To further fan the flame my high school had an amazing teacher, Mr. Cramer, that had a way of getting students excited about literature. He had a class called short stories and each week we would read a story and then analyze it in class. We would talk about the characters, the plot, the denouement, and the whys and wherefores of each part of the story. I loved that class! It was truly one of my favorites and what we learned in that class has stayed with me so that I can now teach it to my kids.
Although I remember what Mr. Cramer taught me, I had trouble translating that into something tangible to teach the girls. I knew what I wanted to do but couldn’t get figure out the how.
Until now. With The TOS Crew we were given the chance to review Excellence in Literature from Everyday Education and I jumped at the chance. I think I may have begged actually! I am so very fortunate to have been selected for this review.
I received the download for Excellence in Literature Introduction to Literature and immediately started perusing it. My excitement started mounting! The Introduction is written to the student and explains very well how and why we study literature. Next comes the Overview and Frequently asked questions section. Don’t skip these. They contain valuable information and should be read carefully. The section How to Read a Book I found particularly interesting. I think this is a lost skill and I am thrilled to have a tool to help my children learn it. Discerning Worldview Through Literary Periods was eye opening. What a valuable tool for our children and ourselves to help analyze what we are reading.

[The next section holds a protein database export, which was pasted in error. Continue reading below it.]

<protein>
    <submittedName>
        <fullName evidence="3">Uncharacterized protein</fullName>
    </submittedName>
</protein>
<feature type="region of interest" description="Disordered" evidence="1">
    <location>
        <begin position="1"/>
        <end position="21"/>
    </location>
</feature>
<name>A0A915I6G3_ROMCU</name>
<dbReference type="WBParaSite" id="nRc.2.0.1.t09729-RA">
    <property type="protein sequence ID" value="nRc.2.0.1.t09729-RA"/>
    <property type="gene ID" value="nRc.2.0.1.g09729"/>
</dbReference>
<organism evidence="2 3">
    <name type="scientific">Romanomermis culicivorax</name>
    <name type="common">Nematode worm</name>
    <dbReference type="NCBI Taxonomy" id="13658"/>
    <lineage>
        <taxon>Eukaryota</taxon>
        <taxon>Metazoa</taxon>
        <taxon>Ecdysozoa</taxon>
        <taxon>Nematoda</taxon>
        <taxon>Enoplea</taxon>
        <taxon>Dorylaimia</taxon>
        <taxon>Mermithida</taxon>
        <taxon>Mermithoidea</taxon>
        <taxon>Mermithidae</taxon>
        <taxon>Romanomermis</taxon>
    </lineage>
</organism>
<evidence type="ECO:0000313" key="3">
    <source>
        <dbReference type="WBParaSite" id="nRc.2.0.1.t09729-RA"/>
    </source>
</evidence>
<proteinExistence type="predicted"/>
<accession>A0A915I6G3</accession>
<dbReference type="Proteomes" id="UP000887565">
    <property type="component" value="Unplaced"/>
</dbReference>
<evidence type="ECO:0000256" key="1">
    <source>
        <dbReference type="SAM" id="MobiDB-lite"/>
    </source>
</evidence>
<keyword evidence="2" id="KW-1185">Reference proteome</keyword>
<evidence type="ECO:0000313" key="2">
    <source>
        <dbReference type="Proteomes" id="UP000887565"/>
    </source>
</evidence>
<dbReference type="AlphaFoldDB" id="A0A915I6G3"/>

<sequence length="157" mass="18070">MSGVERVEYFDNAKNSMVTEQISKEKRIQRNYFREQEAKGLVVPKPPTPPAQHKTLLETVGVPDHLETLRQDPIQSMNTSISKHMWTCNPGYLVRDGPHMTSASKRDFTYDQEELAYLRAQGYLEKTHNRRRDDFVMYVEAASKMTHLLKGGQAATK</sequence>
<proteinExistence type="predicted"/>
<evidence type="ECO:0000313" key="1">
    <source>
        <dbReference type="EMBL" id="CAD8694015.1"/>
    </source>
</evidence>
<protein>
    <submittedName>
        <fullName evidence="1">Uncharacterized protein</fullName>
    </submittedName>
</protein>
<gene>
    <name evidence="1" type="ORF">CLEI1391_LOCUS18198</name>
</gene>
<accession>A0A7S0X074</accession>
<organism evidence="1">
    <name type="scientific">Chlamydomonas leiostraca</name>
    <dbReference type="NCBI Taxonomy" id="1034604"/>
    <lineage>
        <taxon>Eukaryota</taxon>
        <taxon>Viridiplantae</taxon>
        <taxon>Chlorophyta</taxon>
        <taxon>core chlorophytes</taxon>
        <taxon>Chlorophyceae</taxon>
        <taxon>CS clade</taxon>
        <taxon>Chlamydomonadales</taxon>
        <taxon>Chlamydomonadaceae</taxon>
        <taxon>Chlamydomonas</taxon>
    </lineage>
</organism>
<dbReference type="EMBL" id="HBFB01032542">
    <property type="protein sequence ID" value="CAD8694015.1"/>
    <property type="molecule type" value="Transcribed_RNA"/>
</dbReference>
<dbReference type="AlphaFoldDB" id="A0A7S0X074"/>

Whew! Those are just the sections BEFORE the beginning of the first Unit!!
When I turned the page and saw what Unit 1’s required reading was I squealed with delight. I was so giddy that my 13yo asked what was wrong with me. What could produce this kind of outburst you ask? Let me tell you. The first Unit assigns short stories to the student to get them used to the curriculum and the very first short story is one of my all time favorites. The White Heron by Sarah Orne Jewett. I read it in Mr. Cramer’s class and have treasured it ever since. I was thrilled that my girls were going to get to read it and discover the meaning in it.
But my excitement didn’t end there because the other short stories were some of my other favorites! Stories from Guy de Maupassant, O’Henry, Poe, Welty, and Thurber were all included and as luck would have it I owned them all.
The curriculum breaks down the assignments for the Unit by the week and lists the things the student needs to be doing/watching for. There are great questions aimed toward getting the student to think of the story/book critically and in a way that brings deeper understanding of what the writer was trying to get across. There is also an honors track if your child is advanced or wanting the honors credit.
Here is a list of objectives from the curriculum:
By the end of the course, students will:
- Understand the process of writing, including the use of tools such as a writer’s handbook, dictionary, and thesaurus.
- Have specific understanding of selected representative texts by major authors of the periods studied.
- Have a general understanding of the historical and cultural contexts of the works.
- Be able to analyze literary texts and present thoughtfully developed ideas in writing.
- Demonstrate competence in essay organization, style, and mechanics.
If you want to see what other Crew members thought of Excellence in Literature, head on over to The Crew Blog and check them out.
**I received a copy of Excellence in Literature Intro. to Literature through The TOS Crew in exchange for my honest review.